are adapted to urban lighting schemes.

The communication protocol (DALI) introduced by NumeLiTe project for urban
lighting schemes and adopted recently by other manufacturers is covered by
IEC60929 and ANSI C82.11 standards for interior lighting applications only.
Nothing exists for urban lighting. One can be see on that novel and exciting
opportunities for research in close relation with standard making.

It should be underlined here that the adoption of international standards has
another huge benefit for specifiers and purchasers of systems that are
themselves composed of sub-systems that are subject to standards. As have
been illustrated above lighting systems are such an example where many of the
components, e.g. the light source, the light source holder, the ballast, the fitting,
are defined by internationally accepted standards. Thus, the end user has a
choice of supplier for each of the sub-systems knowing that they will be
compatible with the other components. This gives significant advantages in terms
of maintaining competition for the quality, cost and availability between
component suppliers.

4     Are the standards the only way to promote
novel technologies?
To achieve this ambitious objectives, like these discussed in this paper which is a
very specific case, we need to follow an integrated strategy based on scientific
but   widely    accessible   arguments,    training,   socio-economic    knowledge,
standardization, inciting measures and extra legislation. This is the only way to
realise new generations of more reliable and more efficient products. The
following “fishbone” graphics summarises all the above issues.

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    New Standards

                           Extra                 Market
                         Legislation           knowledge
    What next ?

                                                                   Next product

                       Technological             Social
                       Development             knowledge

    High Quality
     Research                     Training

Standards occupies a predilection place in this strategy and should, for sure, be
integrated in any reflection from the real beginning, but standards are not “the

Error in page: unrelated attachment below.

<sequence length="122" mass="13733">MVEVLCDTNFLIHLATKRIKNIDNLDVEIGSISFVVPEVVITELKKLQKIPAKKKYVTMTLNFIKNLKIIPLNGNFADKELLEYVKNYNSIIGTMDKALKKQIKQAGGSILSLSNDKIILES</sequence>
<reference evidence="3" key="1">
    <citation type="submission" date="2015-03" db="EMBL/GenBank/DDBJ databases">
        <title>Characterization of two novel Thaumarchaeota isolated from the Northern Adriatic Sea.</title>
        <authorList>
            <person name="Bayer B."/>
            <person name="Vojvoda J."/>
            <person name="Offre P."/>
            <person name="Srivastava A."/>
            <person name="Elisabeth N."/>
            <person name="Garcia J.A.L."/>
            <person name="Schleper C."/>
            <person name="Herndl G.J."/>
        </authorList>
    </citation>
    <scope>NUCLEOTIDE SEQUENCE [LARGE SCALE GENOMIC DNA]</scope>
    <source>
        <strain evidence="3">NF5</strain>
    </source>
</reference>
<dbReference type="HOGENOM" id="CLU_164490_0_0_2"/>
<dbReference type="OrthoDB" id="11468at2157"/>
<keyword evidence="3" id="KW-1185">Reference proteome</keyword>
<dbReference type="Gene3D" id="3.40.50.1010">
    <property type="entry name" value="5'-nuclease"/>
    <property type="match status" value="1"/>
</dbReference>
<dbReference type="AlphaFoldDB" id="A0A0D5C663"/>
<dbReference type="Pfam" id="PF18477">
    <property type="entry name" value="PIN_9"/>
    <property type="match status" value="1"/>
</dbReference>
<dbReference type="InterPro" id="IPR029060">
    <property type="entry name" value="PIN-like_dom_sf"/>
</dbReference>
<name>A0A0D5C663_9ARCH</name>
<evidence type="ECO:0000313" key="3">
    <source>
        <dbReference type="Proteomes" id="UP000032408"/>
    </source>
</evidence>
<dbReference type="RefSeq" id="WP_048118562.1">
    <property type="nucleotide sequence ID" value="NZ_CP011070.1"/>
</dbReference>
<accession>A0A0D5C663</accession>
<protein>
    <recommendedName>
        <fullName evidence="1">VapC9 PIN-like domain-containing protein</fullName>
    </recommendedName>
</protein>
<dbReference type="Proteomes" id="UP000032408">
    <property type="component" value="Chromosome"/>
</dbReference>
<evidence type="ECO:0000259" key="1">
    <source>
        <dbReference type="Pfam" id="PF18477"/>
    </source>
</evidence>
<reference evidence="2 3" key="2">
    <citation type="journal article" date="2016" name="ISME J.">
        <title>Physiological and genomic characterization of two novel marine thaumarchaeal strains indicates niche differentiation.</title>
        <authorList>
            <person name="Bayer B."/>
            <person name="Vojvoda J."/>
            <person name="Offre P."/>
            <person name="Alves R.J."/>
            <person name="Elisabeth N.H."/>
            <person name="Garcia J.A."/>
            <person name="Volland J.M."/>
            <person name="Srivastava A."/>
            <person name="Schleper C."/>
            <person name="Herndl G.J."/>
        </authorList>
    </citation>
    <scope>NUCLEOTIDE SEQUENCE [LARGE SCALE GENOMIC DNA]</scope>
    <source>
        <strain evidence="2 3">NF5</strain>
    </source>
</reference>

panacea” that solves all problems found the way leading from existing (or brand
new) concepts to new generations of products.

In all above it shown that, Standards are as important as patents as a source of
knowledge for applied researchers and experimental developers. However, basic
researchers rely more on scientific publications. In addition, the structure of
standardisation processes, e.g. their speed and flexibility, is perceived as a major
problem for the effective transfer of knowledge from research to standardisation.
Thus an important dimension of the interaction between research and
standardisation is the question of how it takes place within organisations. An
integrated strategy as proposed in the previous paragraph, and as has been
experimented (partially) in the frame of NumeLiTe seems to be well adapted for
overcoming these problems.

5                 References
[1] Purkinje, J. (1823) Beobachtungen und versuche zur physiologie der sinne.
Neue beitra¨ge zur kenntniss des sehens in subjectiver hinsicht. Reimer, Berlin.

[2] Palmer, D. A. (1966) A system of mesopic photometry. Nature 209, 276–281.

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[3] Palmer, D. A. (1967) The definition of a standard observer for mesopic
photometry. Vision Res. 7, 619–628.

[4] Palmer, D. A. (1968) Standard observer for large field photometry at any level.
J. Opt. Soc. Am. 58, 1296–1299.

[5] British Standard (2003) BS 5489-1: Code of Practice for the Design of Road
Lighting, British Standard London.

[6] Mills E. (2002), “Why we‟re here: The $230-billion global lighting energy bill”,
5th Right Light conference (May 2005), Nice, France

[7] OECD Environment Directorate and International Energy Agency (2001):
Information     Paper   COM/ENV/EPOC/IEA/SLT(2001)3,         An   initial   view   on
methodologies for emission baselines: Energy efficiency case.

[8] He Y., M.Rea, A.Bierman and J.Bullough (1997) J. Illumin. Eng. Soc., p.125-

[9] Raynham P., M.H.Girach, S.A.Mucklejohn and B.Preston, to be published